Kim was talking with her good friend Edna about how they’d each lost about two inches in height since they met years ago.
“You’ve had a lot of years of dealing with gravity,” was my helpful observation.
We’ve all spent a lot of time dealing with gravity, and some days are worse than others. In Kurt Vonnegut’s novel Slapstick, gravity varies from day to day, like the weather. On days of light gravity, all males have erections; on heavy gravity days, they crawl about on all fours. I’ve noticed during our daily morning hugs that Kim’s height varies from day to day – the tape measure confirms this. And during the course of her radiation therapy, she sometimes notices a particularly heavy gravity, even though it does not show in her attitude or behavior.
In my non-fiction world, the older I get, the more heavy gravity days occur. An evening walk around the apartment complex makes my feet weigh more than they used to, and sometimes I struggle to get up out of my chair. And I’ve learned that light gravity moments can give way to heavy gravity rather suddenly, almost making me believe that the light gravity was an illusion.
I don’t think anyone really understands what gravity is, or how it works – not even my physicist friend, Phil Allen, who may enlighten me if he reads this post. So I rush in to fill my vacuum of knowledge with Vonnegut’s fiction. Anyone have a problem with that?
What do we do about The Gravity Problem?
When I was teaching I would sometimes ask my students if they would experience more freedom if gravity were somehow turned off. At first they said yes. Then they said no. We worked the definition of freedom around to Tolstoy’s “at ease in harness,” leaving them more confused than when the conversation began. I am pretty much at ease with gravity, after living with its constraints for more than 70 years. Except when I slip and fall. When I used to fall on light gravity days, I would bounce back up. I don’t bounce any more. This is a problem.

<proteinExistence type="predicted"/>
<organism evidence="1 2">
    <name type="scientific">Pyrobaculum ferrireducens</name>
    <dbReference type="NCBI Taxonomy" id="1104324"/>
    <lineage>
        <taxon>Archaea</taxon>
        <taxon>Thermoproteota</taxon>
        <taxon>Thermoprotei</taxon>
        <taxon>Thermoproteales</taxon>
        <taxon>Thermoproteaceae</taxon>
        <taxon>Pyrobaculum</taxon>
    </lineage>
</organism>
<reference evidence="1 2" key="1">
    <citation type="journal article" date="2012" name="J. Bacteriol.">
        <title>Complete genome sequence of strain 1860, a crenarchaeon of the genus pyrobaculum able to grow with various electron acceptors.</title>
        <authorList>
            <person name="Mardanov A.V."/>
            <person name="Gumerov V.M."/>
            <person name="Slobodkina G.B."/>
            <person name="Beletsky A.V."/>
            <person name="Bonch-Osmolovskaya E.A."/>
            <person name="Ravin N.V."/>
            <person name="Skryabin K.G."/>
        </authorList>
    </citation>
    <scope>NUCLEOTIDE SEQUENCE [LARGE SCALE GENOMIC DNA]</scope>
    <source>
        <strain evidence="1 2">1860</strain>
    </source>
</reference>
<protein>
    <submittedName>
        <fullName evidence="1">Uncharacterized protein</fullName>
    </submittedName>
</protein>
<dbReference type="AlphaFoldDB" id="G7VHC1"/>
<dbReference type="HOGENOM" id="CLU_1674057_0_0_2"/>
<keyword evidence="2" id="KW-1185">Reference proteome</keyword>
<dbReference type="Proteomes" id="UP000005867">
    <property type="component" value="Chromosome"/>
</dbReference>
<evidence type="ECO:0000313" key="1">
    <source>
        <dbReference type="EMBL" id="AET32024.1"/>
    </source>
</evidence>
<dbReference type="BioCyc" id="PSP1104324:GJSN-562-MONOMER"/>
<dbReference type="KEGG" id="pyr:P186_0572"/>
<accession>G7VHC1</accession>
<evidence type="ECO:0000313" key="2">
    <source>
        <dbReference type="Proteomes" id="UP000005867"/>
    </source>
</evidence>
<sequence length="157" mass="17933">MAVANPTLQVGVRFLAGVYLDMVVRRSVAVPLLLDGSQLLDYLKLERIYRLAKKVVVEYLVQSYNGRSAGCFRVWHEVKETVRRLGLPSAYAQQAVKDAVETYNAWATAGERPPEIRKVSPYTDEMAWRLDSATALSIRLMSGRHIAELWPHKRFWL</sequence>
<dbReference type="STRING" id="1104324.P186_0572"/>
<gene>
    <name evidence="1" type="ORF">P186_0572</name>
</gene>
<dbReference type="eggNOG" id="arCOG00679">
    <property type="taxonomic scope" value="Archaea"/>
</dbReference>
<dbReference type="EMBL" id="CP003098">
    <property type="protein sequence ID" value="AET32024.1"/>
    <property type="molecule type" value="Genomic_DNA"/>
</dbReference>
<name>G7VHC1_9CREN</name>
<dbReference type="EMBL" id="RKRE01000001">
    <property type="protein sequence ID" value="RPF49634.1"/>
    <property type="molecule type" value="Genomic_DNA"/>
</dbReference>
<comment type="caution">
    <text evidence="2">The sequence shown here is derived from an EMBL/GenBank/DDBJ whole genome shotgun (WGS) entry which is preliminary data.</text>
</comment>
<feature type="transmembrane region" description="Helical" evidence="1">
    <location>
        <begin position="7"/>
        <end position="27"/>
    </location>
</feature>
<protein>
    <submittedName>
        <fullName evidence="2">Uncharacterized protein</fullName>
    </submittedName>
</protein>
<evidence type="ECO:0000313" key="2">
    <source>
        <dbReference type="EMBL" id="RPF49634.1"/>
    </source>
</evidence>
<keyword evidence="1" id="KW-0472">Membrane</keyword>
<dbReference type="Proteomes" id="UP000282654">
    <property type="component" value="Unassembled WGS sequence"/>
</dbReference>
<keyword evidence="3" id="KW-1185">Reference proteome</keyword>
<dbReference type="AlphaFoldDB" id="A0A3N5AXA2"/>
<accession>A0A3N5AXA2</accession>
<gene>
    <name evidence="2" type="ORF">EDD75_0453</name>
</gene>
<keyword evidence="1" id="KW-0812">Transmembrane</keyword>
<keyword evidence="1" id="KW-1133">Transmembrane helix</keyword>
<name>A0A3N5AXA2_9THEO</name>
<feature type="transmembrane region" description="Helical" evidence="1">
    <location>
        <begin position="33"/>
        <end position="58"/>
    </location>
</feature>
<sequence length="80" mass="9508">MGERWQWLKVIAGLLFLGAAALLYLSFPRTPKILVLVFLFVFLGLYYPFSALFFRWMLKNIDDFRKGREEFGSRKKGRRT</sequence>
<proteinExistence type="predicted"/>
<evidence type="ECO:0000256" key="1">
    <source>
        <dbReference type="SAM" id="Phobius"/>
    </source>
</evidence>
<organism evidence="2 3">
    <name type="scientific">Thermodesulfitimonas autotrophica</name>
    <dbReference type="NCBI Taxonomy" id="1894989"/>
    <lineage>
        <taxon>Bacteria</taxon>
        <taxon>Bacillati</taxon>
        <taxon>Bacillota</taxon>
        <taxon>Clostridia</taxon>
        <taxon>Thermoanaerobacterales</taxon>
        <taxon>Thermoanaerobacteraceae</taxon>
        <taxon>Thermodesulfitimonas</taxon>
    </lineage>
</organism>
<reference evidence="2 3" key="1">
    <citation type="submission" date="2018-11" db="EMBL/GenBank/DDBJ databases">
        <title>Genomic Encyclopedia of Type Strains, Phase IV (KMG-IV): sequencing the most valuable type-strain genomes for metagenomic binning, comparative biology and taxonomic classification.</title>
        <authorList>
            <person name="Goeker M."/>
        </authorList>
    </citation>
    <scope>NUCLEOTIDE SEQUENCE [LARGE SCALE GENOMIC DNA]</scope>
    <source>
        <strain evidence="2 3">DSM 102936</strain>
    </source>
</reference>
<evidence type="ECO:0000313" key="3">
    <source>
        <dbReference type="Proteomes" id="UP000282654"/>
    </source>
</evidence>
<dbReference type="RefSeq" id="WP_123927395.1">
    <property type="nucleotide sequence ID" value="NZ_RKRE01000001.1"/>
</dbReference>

But it’s not just falling that makes me aware of The Gravity Problem. Illness makes me aware that a lightness has gone out of the world, and that includes the illness of loved ones. People getting shot, blown up or run over can bring on a stretch of heavy gravity, as can the general ugliness of the human landscape as we drive around looking for a house.
Kim and I found a brief light-gravity respite when we stopped at a nature preserve for half an hour to walk around a meadow looking for butterflies. We were without our cameras, but we did capture some images on my phone. This was important, as was seeing a Luna Moth as we walked away, disappointed, from a great house that was far too small for us. So we seek out places and moments where the gravity is light. It helps to turn off the news and, this week, the Republican Convention.
But gravity isn’t all bad. Gravitas (pronounce the “v” as a “w”) was one of the important Roman virtues, along with pietas, dignitas, and virtus. No translation needed for the latter three, but gravitas, from the Latin word for “weight,” suggests seriousness and substance associated with depth of character. Remember “heavy” as a word of praise from the 60s and 70s? Think of the difference between the current emphasis on lightweight superficial “personality” and the old-fashioned stable virtue of “character.” It’s good to have gravitas.
Gravitas, like gravity, is a force that connects, related to civic and personal responsibility and care – a kind of attachment related to what Kim’s dad referred to as honor. Because their character connects them to friends, family and community, people who possess the virtue of gravitas are more susceptible to heavy gravity. That’s why Kim and Edna lost those two inches.
So I accept my heavy gravity days, including the pain that the Buddhists say comes with our attachments, as an indicator of my character, however unenlightened. This understanding works pretty well for me, except when I fall down.